The process of recognizing and accepting one’s gayness may be very lonely experience, but it’s always necessary, as it forms joyful and complete parts of our lives. And of course, we can see the injustices we face and the immorality of failing to tell young people the truth about homosexuality.
There are some steps in coming out process. The first step is acceptance, which supposes the recognition of being homosexual.
Step one: Having positive feeling about one’s homosexuality is one of the most important tasks for every person, which often one of the most difficult ones, too. Until one feels good about being gay, nothing can be changed to positive side, speaking about sharing one’s sexual orientation with others. (I’m gay and I’m proud of it. Cass, V.C. (1979) Homosexual identity formation: a theoretical model. Journal of Homosexuality.)
Step two: Majority if individuals consider their private lives to be a very personal matter and they never share it with anybody else. This privacy is necessary for homosexuals as much as for heterosexuals. And it would be nice, if everybody accepted these rules.
Final step: The final step in coming out, after other gay people, family and friends are told, is the general feeling of self-confidence in your sexual orientation. Truly speaking, a lot of people sometimes over exaggerate while showing it, for example, showing gay behavior in public, wearing gay slogans on their T-shirts. The most right decision in this case is just leading a normal life, without lying to your close people about who you are. (Coming Out Every Day : A Gay, Bisexual, and Questioning Man’s Guide Ph.D. Bret K. Johnson (Paperback)).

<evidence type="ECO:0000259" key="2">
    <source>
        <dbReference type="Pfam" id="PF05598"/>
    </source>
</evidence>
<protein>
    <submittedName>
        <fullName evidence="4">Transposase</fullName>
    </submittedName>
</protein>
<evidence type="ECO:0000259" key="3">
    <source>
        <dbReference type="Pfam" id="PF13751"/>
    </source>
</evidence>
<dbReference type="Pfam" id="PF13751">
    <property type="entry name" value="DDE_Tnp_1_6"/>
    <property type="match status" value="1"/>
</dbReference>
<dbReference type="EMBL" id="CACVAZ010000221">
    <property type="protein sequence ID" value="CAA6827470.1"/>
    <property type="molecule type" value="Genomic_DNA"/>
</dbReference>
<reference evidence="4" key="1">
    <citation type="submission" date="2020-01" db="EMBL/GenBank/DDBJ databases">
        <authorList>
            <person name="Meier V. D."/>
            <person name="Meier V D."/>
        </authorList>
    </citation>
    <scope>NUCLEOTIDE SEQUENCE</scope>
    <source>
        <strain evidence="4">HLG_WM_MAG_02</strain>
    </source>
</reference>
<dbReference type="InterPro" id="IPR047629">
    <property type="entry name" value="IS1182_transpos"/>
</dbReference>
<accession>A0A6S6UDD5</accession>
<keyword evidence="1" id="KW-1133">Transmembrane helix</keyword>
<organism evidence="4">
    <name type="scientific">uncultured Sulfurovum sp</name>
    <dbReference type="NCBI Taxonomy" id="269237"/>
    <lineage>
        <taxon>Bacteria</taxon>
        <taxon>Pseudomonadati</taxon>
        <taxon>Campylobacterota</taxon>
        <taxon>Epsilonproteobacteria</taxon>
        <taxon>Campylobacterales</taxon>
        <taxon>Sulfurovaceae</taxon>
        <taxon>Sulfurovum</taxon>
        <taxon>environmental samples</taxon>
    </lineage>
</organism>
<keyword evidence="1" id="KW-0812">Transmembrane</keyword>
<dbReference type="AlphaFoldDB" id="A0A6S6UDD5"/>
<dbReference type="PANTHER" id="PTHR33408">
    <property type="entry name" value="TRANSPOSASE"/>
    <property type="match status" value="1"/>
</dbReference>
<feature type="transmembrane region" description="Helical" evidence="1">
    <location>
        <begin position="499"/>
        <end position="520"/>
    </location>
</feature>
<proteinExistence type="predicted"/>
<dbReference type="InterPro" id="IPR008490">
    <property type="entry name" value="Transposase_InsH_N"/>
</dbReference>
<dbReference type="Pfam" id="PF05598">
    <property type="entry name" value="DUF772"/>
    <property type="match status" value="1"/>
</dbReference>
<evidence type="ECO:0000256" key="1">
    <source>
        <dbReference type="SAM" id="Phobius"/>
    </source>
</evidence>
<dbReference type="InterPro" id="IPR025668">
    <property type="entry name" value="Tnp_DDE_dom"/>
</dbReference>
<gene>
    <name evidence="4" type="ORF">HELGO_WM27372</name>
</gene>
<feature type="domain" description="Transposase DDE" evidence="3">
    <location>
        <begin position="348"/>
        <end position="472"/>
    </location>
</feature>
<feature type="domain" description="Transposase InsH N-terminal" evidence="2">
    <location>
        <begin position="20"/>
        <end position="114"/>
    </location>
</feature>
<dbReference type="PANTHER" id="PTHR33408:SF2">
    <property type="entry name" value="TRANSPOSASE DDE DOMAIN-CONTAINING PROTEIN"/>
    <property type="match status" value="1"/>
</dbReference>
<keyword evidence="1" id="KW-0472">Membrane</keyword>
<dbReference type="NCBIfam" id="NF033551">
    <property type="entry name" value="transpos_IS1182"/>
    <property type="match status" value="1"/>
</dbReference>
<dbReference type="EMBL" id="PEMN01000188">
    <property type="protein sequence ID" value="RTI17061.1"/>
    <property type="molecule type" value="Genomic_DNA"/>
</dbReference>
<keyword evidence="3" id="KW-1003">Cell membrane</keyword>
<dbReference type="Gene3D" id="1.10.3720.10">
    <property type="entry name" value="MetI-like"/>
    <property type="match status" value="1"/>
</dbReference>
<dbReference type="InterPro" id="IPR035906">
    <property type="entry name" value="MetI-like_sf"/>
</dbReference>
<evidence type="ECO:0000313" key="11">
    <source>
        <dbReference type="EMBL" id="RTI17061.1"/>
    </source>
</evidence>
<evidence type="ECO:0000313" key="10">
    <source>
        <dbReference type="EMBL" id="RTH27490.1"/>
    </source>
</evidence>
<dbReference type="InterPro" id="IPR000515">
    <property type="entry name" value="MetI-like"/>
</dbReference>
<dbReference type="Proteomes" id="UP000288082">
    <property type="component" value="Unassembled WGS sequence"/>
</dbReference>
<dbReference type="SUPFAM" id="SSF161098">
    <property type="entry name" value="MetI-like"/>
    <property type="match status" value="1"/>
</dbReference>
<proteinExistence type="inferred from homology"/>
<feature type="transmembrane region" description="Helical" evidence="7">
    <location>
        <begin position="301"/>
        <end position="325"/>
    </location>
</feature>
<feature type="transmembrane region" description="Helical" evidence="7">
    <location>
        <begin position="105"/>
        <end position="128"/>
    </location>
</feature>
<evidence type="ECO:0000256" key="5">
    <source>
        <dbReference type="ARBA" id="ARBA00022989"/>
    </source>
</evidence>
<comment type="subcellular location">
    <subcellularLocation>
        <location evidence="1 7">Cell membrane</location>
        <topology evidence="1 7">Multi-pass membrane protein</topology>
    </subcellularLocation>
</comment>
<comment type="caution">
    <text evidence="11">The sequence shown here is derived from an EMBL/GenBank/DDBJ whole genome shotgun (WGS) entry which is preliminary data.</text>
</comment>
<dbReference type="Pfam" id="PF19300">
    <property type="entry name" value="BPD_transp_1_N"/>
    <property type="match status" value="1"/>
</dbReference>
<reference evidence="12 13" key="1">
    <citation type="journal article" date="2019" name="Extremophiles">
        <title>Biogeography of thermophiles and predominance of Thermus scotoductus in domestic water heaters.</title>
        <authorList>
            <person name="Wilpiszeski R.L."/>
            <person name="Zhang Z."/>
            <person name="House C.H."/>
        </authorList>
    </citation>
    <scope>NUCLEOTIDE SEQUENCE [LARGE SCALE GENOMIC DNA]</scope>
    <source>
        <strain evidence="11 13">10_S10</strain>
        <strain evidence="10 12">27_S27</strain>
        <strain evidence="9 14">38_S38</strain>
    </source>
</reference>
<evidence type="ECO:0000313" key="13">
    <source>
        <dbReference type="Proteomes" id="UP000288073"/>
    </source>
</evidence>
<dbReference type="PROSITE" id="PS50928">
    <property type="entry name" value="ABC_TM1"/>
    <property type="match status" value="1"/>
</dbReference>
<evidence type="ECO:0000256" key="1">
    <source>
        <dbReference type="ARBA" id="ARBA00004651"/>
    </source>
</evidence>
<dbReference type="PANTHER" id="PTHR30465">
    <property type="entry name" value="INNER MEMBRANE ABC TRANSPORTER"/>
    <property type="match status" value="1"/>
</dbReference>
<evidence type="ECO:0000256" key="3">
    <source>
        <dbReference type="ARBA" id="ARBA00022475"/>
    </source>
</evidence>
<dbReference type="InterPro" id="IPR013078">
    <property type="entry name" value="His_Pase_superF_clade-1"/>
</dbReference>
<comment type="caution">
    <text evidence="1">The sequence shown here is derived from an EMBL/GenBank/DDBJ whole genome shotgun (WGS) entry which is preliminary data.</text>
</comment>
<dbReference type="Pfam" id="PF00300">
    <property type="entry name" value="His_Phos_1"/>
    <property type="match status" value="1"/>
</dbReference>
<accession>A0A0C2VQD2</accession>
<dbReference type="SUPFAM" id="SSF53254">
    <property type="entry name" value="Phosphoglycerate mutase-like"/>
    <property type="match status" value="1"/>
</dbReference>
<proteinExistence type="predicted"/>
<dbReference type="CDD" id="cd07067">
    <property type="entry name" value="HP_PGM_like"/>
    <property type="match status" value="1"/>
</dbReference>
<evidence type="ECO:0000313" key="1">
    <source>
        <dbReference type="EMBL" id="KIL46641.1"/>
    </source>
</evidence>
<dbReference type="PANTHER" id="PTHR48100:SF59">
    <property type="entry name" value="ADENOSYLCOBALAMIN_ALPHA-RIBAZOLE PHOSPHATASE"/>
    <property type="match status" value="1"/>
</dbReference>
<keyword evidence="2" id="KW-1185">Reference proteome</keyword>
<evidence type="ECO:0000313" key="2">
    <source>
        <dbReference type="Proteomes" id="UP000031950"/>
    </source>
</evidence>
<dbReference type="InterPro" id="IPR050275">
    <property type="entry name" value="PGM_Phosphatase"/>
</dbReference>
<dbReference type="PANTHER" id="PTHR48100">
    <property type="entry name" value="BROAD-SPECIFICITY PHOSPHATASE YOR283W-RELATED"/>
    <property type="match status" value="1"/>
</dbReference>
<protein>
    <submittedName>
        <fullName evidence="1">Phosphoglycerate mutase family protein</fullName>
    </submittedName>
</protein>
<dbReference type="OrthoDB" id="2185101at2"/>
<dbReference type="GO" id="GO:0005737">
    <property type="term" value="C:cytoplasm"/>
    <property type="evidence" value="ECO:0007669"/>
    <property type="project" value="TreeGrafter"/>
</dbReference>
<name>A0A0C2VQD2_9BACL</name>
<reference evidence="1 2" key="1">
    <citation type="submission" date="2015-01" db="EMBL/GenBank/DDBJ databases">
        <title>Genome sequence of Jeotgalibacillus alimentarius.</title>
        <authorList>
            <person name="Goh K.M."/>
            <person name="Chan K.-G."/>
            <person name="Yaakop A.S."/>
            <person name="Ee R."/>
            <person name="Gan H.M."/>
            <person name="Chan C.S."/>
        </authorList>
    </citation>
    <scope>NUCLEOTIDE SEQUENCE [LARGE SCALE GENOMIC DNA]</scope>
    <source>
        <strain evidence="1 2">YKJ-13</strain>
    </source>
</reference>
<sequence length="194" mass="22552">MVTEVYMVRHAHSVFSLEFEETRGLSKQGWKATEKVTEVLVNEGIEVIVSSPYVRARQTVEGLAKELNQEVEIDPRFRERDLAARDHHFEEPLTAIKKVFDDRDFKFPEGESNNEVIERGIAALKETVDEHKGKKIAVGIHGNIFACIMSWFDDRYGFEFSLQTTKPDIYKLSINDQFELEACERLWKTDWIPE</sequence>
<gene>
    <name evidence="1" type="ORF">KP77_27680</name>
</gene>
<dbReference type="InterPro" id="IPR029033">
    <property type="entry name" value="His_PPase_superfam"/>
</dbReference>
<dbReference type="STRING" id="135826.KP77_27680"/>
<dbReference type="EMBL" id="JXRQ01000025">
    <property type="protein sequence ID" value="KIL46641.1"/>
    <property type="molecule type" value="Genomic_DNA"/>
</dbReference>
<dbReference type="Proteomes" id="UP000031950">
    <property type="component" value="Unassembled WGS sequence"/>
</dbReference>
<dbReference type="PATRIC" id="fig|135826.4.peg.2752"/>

The right decision
Coming out is undoubtedly the most effective educational tool available to gay people as we try to change people’s attitudes about homosexuality. But unfortunately homophobic myths and fears spread nowadays very intensively, too. The powerful threat of homophobia has not yet gone away. People tend to tell dirty jokes about gays, think that no ordinary person can be gay, claim, that he/she doesn’t know any gay or lesbian. But in reality even gay people don’t know how much homosexuals are there. When a person has a friend or beloved person-gay, only in that case he/she starts to realize that to hate such a person is useless, that person needs help. Only in this case a person tries to do something to make other people believe, that gays are not enemies.